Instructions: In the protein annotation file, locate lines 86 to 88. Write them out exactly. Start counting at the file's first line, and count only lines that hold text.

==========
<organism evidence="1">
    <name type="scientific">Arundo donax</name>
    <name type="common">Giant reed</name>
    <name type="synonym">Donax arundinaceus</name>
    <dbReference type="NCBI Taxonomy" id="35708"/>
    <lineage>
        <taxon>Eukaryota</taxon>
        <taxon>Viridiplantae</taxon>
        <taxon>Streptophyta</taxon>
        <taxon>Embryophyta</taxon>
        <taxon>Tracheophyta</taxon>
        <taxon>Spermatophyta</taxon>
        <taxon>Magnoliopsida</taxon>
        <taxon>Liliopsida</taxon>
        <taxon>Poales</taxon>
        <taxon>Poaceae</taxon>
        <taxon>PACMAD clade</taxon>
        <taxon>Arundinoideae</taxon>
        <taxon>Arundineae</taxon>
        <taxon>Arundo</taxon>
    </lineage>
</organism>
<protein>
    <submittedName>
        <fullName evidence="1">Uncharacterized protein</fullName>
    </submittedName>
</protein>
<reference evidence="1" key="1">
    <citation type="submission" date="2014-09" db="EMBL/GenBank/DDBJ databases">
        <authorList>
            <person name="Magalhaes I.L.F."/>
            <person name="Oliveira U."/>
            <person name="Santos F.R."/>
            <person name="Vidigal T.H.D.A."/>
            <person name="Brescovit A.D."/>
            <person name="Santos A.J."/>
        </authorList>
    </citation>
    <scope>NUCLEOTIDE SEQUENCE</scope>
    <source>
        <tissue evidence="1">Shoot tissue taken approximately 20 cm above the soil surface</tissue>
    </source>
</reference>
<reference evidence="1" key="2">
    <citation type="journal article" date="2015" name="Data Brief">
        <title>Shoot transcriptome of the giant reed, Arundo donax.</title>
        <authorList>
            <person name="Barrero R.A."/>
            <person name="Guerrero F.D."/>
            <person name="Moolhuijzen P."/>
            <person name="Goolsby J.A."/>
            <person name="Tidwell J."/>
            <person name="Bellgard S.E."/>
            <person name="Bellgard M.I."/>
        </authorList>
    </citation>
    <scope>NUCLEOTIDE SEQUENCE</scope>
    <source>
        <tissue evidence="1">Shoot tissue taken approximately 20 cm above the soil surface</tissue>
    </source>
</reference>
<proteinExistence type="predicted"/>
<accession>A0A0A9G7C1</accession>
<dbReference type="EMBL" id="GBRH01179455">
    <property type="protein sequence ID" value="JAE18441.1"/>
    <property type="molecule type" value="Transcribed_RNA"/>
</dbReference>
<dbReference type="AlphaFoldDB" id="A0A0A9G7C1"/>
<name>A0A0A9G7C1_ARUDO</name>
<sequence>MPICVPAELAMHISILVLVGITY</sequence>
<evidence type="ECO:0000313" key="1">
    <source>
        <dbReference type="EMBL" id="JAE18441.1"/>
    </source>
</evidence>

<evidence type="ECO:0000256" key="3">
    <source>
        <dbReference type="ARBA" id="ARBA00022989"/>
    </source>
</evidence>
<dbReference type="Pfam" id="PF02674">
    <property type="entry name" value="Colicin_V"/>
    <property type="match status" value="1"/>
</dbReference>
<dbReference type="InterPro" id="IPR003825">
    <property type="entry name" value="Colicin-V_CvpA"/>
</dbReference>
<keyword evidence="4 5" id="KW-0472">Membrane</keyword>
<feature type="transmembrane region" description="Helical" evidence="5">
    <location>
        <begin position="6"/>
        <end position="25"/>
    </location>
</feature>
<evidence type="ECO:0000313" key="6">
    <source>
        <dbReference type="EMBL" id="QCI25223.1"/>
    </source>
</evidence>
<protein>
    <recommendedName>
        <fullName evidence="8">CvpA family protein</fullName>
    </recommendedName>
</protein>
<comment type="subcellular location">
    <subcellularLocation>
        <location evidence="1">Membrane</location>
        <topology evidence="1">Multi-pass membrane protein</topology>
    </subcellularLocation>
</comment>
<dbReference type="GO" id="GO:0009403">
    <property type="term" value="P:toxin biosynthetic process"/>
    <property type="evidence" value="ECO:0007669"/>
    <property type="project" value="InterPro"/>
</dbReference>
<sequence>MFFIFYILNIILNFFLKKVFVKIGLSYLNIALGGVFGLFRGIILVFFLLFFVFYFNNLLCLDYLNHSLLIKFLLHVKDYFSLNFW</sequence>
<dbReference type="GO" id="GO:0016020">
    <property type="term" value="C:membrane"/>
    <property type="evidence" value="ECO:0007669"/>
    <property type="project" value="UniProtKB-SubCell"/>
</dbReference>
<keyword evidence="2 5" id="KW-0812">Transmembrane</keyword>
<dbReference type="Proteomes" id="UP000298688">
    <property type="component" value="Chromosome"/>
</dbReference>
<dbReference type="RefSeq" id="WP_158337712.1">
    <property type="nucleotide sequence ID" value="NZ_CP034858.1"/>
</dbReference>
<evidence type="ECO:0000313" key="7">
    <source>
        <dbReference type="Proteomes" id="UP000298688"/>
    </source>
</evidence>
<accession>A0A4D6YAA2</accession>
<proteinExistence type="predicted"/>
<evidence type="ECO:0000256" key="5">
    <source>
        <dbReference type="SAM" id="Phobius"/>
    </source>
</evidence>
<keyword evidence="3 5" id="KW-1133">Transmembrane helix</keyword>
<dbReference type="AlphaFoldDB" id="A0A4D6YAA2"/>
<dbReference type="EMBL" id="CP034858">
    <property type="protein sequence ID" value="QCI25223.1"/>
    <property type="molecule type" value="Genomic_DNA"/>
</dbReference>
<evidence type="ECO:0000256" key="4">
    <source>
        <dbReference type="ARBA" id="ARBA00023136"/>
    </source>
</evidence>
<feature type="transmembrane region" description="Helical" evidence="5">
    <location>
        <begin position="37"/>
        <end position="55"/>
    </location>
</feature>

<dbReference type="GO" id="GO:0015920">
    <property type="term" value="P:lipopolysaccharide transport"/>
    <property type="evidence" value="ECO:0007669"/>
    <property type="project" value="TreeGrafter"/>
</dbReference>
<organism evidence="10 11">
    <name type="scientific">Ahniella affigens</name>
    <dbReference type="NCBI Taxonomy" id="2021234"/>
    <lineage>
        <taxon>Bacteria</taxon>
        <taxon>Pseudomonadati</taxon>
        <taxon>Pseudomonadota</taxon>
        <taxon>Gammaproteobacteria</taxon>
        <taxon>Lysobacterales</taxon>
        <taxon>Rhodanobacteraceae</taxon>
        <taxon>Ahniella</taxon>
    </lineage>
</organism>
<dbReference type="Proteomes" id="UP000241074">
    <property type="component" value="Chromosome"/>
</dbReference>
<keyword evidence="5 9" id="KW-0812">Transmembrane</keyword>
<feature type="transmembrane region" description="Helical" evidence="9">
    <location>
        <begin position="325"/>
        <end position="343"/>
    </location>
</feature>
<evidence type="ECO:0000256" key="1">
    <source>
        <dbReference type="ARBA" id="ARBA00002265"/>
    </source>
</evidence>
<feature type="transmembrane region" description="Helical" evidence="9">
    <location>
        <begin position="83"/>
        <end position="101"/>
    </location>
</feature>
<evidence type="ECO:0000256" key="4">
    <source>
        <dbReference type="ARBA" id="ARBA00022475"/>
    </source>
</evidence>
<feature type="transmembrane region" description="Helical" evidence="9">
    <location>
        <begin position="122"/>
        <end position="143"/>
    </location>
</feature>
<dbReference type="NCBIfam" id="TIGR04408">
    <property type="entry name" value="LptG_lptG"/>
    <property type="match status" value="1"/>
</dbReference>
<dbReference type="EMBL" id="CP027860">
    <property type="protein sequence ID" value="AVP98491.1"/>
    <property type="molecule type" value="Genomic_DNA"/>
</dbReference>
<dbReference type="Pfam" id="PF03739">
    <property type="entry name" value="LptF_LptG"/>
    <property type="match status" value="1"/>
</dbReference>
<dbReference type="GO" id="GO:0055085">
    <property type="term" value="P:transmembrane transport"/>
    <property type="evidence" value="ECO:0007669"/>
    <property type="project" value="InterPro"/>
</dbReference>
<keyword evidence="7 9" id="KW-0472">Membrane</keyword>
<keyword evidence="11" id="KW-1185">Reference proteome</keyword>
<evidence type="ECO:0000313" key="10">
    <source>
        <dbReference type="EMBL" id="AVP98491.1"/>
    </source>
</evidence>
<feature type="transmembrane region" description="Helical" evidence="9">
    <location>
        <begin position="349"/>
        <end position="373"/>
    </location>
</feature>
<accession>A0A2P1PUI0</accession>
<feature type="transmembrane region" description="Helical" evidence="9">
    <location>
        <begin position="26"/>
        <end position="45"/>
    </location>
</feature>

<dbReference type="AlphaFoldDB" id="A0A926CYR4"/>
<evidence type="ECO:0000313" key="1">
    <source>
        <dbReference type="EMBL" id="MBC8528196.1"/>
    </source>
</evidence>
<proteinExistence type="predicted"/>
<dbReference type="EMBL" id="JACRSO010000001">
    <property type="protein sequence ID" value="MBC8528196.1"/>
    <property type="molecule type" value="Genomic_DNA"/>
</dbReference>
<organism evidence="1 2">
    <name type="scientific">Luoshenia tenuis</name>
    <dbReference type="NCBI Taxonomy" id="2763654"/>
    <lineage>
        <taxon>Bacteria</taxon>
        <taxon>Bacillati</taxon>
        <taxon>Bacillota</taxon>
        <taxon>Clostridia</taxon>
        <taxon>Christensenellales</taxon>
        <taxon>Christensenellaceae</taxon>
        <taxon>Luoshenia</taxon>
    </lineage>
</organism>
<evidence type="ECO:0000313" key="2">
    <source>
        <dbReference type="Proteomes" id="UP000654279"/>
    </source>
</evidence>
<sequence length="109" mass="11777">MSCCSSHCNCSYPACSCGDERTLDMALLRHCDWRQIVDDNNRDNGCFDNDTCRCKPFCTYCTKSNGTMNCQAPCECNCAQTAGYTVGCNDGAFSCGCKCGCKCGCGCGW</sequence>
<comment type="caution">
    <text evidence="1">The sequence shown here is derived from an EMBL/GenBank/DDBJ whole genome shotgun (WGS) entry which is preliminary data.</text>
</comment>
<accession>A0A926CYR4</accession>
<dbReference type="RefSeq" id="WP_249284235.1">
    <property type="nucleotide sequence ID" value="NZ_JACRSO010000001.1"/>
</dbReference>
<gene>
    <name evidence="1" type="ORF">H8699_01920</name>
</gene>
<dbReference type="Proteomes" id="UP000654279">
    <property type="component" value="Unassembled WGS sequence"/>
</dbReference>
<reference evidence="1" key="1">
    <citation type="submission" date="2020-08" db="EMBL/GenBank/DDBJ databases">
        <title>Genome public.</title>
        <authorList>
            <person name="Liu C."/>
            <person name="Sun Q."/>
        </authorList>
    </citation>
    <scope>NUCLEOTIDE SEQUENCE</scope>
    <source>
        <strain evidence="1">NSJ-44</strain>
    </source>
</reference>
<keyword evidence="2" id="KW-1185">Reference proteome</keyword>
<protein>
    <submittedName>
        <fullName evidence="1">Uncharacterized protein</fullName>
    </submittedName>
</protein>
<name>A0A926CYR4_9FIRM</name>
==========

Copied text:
    <property type="entry name" value="Colicin-V_CvpA"/>
</dbReference>
<keyword evidence="4 5" id="KW-0472">Membrane</keyword>